The TikTok Controversy and its Foundation in Cloud Computing
September 27, 2020
TikTok and its data protection practices has been questioned by the US government, leading to the company being forced to move its data storage onto US soil through acquisition from an American tech organization.
Though everyone is aware of the current situation with TikTok, what is lesser known is this controversy's basis in the cloud. If you’ve been wondering about the acquisition interest of Microsoft or Oracle, look no further.
On August 6, 2020, President Trump signed an Executive Order announcing he would be taking action to protect the national security of the United States from risks posed by the spread of “mobile applications and owned companies in the People’s Republic of China.” The order states apps such as these including TikTok continue “to threaten the national security, foreign policy, and economy of the United States.”
Although, TikTok is one of America’s most beloved short-form video social media platforms, and has been downloaded over 175 million times in the United States as well as one billion times globally, there is concern over the amount of information it collects from its users and how that information is used since it is owned by China-based company ByteDance.
Some of this data includes internet and other network activity information such as location and browsing data and search histories.
According to President Trump this data provides “the Chinese Communist Party access to Americans’ personal and proprietary information — potentially allowing China to track the locations of Federal employees and contractors, build dossiers of personal information for blackmail, and conduct corporate espionage.”
He also accused TikTok of censorship due to China’s political agenda specifically relating to the origin of COVID-19 and cited other TikTok related bans in the US and abroad as further proof change of ownership is needed.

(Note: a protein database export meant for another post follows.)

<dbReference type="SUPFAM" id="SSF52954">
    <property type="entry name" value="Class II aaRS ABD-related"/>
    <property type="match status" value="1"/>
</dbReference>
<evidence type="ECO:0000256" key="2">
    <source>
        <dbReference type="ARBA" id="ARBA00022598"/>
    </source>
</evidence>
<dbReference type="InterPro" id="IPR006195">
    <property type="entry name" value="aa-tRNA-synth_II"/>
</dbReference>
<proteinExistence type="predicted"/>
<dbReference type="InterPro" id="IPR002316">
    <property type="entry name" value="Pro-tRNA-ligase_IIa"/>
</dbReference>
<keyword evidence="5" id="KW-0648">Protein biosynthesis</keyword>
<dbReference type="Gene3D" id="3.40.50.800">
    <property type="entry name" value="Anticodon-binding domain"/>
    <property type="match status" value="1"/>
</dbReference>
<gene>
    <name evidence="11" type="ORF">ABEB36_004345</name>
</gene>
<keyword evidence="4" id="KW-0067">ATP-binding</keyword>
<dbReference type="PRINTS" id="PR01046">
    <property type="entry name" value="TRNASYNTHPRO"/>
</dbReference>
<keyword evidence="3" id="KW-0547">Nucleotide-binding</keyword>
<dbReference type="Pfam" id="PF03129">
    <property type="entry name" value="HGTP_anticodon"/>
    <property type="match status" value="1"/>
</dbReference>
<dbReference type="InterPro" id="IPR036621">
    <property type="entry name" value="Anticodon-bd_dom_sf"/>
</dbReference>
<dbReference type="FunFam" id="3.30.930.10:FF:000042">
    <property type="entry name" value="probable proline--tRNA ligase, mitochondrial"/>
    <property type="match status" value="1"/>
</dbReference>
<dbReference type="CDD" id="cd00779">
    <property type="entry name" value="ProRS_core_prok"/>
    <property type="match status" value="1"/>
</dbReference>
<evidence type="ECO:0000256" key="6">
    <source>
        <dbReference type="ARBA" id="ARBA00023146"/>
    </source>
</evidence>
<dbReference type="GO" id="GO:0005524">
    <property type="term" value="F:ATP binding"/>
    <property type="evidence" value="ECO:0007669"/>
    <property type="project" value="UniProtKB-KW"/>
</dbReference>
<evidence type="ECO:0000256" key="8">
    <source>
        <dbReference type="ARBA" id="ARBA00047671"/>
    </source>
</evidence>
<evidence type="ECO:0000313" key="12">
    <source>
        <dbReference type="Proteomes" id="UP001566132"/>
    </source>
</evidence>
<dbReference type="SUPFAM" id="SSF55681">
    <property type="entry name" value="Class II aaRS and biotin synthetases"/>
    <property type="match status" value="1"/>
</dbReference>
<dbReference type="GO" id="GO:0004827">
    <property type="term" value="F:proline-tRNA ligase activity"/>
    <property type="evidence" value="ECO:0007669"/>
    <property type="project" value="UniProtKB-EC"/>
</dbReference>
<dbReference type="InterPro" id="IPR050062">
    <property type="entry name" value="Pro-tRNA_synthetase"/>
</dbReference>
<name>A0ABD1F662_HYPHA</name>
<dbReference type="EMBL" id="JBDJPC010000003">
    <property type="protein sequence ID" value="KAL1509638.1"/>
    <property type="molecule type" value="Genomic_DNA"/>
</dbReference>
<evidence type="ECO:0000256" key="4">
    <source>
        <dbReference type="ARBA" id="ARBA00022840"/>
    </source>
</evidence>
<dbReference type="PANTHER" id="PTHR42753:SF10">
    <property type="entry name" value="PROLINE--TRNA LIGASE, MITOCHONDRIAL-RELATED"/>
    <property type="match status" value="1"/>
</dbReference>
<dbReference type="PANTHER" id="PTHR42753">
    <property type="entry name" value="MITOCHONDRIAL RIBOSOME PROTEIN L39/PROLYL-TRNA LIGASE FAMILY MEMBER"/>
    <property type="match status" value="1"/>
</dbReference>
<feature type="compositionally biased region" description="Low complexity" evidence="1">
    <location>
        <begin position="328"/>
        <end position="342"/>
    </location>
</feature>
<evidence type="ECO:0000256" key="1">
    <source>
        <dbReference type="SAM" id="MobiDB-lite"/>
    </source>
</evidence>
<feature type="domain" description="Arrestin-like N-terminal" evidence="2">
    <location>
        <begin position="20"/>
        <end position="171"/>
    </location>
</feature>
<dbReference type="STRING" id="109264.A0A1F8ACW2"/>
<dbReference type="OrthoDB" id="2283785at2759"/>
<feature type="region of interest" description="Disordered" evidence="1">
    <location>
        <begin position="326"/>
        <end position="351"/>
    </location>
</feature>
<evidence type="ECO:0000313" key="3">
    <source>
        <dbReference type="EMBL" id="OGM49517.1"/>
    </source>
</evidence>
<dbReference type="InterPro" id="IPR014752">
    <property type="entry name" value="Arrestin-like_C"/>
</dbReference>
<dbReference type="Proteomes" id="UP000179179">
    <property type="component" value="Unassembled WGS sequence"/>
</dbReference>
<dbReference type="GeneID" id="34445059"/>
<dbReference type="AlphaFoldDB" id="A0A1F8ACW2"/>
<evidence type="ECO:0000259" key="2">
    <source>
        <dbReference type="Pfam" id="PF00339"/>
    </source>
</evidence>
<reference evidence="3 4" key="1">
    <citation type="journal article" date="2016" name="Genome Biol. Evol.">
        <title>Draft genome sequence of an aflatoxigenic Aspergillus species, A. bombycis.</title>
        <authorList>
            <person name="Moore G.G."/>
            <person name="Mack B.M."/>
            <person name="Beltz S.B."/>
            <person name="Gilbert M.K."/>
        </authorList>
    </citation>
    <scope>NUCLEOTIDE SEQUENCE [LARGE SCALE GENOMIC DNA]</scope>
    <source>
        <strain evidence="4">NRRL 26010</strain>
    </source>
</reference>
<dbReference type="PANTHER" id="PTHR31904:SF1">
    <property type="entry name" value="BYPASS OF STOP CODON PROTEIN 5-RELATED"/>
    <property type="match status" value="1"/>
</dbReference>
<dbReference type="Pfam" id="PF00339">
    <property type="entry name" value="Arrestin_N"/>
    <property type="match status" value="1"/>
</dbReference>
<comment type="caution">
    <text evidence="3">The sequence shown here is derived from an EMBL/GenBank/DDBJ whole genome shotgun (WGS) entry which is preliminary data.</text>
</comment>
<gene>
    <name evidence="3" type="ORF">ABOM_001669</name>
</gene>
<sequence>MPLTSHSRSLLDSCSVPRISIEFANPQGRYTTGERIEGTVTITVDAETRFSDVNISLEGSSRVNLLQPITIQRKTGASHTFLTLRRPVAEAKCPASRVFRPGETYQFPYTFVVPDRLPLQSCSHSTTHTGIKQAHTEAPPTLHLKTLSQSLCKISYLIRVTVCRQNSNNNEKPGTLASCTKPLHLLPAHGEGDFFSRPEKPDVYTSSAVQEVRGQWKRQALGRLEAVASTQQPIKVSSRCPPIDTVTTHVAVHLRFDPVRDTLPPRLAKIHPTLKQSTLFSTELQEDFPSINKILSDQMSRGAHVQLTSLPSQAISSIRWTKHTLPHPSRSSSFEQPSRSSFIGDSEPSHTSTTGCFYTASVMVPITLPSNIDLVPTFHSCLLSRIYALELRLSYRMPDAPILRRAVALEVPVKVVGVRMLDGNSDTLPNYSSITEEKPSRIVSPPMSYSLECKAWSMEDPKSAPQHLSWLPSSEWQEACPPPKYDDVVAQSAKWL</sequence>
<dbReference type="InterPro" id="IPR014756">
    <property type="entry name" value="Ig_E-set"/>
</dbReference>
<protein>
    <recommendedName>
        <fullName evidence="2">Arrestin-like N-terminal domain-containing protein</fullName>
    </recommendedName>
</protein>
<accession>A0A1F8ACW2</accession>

While TikTok’s parent company ByteDance has denied all claims customer information is currently at risk of being handed over to the Chinese government, the order warned the company to fix its security issues and sell its United States operations to a U.S. buyer or it would be banned from operating in the United States permanently. The initial Executive Order gave ByteDance just 45 days to make these changes but a follow-up Executive Order provided the company 90 days to strike a deal. The Executive Order on August 14, 2020 also stated ByteDance must destroy any TikTok data from US users, and report to the Committee on Foreign Investment in the United States once all the data has been destroyed.
Big tech’s interest
This new acquisition opportunity quickly garnered interest from a number of businesses including, Microsoft, Oracle, and Walmart. Many expected Facebook and Amazon to also join the bidding but the two tech giants, both of which are already facing criticism over data-collecting and security, stayed on the sidelines. Netflix and Twitter were also reportedly approached as potential buyers but it is unclear if the companies ever had genuine interest in acquiring the video platform.
So, why would a company want to strike a deal with TikTok?
The deal would have allowed Microsoft (who was recently awarded the JEDI contract by the Pentagon) to continue to dominate and grow as one of the lead cloud-infrastructure service providers, as well as would have provided the company with tons of valuable data.
On the other hand, the opportunity would help Oracle to be seen as a larger competitor in the cloud infrastructure market since currently the company does not rank among the top five largest global cloud infrastructure companies, a spot it is trying to secure.